REVIEW: 'Motor Crush' #4 by Cameron Stewart, Brenden Fletcher, and Babs Tarr
After wiping out on her bike at the end of the last issue, this chapter opens up with a fast-paced flashback in black and white. It leads to the revelations of her past as well as her connection to the "Dark Rider." Domino's character arc has been one of the most refreshing aspects of the series. Sure, it has beautifully depicted action scenes full of neon bursts of color and that's awesome too but seeing Domino go through her personal struggles and deteriorating facade, humanizes her exposing her growth. Her addiction to Crush, the secrets between her and her adopted father, and the chilly relationship with her ex-girlfriend have been the conflicts that have challenged her amid trying to compete in racing. It's a lot to tackle in four issues so far but Stewart and Fletcher have balanced it all together beautifully. The result has been a deeper and richer story and character study than we're used to.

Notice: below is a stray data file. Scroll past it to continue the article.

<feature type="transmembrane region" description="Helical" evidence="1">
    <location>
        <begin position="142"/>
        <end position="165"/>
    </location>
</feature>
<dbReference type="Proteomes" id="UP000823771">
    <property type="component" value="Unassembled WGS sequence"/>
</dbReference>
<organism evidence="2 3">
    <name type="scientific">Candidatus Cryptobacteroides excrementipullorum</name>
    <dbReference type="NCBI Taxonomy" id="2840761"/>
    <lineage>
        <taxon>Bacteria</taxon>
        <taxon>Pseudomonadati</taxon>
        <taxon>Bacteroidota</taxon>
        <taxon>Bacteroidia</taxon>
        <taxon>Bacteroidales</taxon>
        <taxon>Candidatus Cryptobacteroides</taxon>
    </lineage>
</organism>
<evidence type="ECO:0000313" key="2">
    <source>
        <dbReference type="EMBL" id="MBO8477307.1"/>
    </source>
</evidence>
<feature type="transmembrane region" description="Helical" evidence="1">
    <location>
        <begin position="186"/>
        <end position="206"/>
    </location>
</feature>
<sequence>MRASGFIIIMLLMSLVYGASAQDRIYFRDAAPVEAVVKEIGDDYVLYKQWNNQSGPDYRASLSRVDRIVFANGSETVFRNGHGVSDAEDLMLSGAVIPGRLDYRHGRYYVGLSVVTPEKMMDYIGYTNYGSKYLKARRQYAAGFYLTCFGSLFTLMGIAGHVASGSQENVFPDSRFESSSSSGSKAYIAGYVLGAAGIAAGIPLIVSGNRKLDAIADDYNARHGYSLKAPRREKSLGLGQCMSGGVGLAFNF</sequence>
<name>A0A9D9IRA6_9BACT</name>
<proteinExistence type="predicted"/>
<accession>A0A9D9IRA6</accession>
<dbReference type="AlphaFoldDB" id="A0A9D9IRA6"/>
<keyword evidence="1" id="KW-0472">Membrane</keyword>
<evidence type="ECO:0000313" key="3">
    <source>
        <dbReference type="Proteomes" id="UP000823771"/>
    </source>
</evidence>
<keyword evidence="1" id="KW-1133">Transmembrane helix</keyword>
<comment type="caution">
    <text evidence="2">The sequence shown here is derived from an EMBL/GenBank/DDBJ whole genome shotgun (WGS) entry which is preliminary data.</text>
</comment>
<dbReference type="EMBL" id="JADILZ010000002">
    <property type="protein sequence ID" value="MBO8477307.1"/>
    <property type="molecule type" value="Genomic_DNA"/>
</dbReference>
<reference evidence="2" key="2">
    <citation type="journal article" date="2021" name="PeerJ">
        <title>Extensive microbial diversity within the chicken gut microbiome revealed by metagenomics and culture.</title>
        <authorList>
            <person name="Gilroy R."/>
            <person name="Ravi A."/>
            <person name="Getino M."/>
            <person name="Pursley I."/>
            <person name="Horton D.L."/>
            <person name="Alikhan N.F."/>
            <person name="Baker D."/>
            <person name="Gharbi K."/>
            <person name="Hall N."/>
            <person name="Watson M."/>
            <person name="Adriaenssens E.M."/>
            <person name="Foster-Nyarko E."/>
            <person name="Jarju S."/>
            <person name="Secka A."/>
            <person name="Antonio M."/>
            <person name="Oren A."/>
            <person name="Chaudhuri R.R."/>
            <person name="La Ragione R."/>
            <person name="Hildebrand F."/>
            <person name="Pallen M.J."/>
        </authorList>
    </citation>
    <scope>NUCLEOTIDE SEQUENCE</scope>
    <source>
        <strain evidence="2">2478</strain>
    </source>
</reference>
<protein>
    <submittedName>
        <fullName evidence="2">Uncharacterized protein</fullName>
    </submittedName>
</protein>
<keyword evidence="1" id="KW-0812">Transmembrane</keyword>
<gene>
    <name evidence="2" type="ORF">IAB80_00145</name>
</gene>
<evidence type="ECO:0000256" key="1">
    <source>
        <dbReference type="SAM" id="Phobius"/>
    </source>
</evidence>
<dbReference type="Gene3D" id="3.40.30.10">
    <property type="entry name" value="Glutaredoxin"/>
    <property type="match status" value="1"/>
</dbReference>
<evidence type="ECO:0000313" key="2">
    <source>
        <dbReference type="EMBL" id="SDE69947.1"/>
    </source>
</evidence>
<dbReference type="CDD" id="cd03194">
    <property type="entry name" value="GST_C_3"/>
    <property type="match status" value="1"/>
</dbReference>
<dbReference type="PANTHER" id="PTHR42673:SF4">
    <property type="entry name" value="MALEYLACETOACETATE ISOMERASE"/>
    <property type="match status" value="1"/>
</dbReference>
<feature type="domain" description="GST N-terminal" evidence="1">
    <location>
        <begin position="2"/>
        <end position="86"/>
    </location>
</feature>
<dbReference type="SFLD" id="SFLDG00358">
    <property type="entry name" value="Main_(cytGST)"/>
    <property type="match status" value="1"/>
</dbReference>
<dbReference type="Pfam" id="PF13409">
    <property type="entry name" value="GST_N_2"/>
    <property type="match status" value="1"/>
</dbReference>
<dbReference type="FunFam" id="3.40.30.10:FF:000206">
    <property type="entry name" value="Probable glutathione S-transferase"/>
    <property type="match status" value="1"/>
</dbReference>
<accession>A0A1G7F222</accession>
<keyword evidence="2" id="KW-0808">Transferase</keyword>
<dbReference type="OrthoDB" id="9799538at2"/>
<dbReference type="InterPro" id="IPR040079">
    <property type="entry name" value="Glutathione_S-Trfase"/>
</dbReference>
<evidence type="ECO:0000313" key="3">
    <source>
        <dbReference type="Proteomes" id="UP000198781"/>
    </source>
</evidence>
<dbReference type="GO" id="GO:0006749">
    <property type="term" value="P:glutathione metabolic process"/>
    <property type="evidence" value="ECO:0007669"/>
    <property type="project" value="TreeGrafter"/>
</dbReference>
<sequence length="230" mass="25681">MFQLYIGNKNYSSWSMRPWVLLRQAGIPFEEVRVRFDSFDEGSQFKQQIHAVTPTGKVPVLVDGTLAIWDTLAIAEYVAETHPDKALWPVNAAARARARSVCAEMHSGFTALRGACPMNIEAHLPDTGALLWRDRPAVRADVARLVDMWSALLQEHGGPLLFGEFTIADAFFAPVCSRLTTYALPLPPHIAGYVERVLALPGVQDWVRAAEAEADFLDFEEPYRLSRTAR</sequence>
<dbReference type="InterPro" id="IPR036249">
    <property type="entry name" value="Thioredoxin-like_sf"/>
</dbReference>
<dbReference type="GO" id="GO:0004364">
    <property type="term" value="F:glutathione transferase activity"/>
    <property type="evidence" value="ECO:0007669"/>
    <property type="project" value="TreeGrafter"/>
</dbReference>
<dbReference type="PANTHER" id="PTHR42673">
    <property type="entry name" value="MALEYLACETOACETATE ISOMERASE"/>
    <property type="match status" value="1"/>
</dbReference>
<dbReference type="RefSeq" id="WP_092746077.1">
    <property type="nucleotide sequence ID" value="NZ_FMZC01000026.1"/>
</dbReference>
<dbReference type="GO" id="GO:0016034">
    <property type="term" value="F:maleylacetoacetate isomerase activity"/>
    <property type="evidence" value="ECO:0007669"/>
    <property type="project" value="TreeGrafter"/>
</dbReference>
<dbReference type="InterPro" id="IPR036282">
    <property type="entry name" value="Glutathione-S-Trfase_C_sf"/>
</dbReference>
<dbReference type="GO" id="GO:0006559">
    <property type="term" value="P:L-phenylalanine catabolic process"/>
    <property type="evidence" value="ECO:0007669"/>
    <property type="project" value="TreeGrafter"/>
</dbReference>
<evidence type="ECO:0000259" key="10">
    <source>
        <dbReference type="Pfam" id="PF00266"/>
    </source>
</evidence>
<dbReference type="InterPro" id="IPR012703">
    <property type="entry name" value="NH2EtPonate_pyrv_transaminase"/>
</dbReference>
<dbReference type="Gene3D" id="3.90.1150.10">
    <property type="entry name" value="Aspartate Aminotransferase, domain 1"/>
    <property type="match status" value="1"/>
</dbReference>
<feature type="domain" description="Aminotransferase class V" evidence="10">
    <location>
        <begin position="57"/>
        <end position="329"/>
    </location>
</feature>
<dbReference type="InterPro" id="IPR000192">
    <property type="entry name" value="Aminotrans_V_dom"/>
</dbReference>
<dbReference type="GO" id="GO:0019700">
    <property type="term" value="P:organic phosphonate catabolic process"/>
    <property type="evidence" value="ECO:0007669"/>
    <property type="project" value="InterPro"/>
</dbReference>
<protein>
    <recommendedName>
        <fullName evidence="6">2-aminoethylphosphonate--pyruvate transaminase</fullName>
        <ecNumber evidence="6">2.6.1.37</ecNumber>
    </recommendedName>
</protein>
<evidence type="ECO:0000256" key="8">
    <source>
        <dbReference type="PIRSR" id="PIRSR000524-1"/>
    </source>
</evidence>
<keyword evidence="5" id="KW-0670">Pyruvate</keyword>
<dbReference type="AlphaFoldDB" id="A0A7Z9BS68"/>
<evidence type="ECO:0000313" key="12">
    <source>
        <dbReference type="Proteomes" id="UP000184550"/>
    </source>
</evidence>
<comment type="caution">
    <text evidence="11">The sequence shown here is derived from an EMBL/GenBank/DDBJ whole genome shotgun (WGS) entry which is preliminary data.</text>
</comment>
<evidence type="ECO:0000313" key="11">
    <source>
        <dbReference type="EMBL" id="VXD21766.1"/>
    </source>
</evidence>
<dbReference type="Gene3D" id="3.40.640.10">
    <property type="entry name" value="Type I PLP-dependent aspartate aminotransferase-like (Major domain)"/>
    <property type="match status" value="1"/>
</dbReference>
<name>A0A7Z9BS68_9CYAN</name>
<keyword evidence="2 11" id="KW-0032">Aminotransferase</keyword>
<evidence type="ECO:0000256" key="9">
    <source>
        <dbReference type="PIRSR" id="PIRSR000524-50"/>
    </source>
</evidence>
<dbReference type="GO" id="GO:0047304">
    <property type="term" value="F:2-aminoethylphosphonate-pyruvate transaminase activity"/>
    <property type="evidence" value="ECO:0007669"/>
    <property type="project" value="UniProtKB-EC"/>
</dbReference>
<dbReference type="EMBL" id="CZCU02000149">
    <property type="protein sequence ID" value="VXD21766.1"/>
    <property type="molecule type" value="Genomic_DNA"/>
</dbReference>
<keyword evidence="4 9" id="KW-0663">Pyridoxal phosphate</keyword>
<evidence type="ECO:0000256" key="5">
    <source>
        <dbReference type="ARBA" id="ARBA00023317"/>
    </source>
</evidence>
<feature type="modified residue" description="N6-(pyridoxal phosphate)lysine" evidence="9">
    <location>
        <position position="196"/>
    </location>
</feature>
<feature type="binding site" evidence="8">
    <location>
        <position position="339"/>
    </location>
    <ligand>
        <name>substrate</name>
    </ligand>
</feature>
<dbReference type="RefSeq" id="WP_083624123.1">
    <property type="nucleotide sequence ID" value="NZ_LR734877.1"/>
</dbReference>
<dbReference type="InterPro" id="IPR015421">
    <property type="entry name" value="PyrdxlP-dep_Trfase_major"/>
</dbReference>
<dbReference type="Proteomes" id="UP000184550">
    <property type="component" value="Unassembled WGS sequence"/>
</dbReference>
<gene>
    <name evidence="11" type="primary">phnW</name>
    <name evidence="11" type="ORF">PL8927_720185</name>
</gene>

It's hard not to keep your eyeballs on the page with Tarr's animated character designs and kinetic layouts. She's as adept at visually stunning chase scenes, whether on a motorcycle or a skateboard, as she is with emotionally charged scenes of confrontation as Domino seeks answers from her dad or surrenders to the sympathy of Lola. There aren't many comics this vibrant and charamastic.
There's a certain joy in the freedom of making a creator-owned title like 'Motor Crush' for the creative team that is self-evident. The ability to create a black, gay, protagonist that isn't defined by those things and just assembles a kick ass narrative that encompasses her struggles and triumphs is something that makes indie comics so vital to the medium. And right now, Stewart, Fletcher, and Tarr are burning hot talents making it happen.
'Motor Crush' continues to embroil Domino in a whirlwind of emotions and secrets. With eye-popping visuals washed in vibrant colors, the action scenes deserve a soundtrack all their own. This uniquely cool title keeps getting better with a character you'll actually care about. 'Motor Crush' feels like a summer popcorn flick in your hands. Catch up now.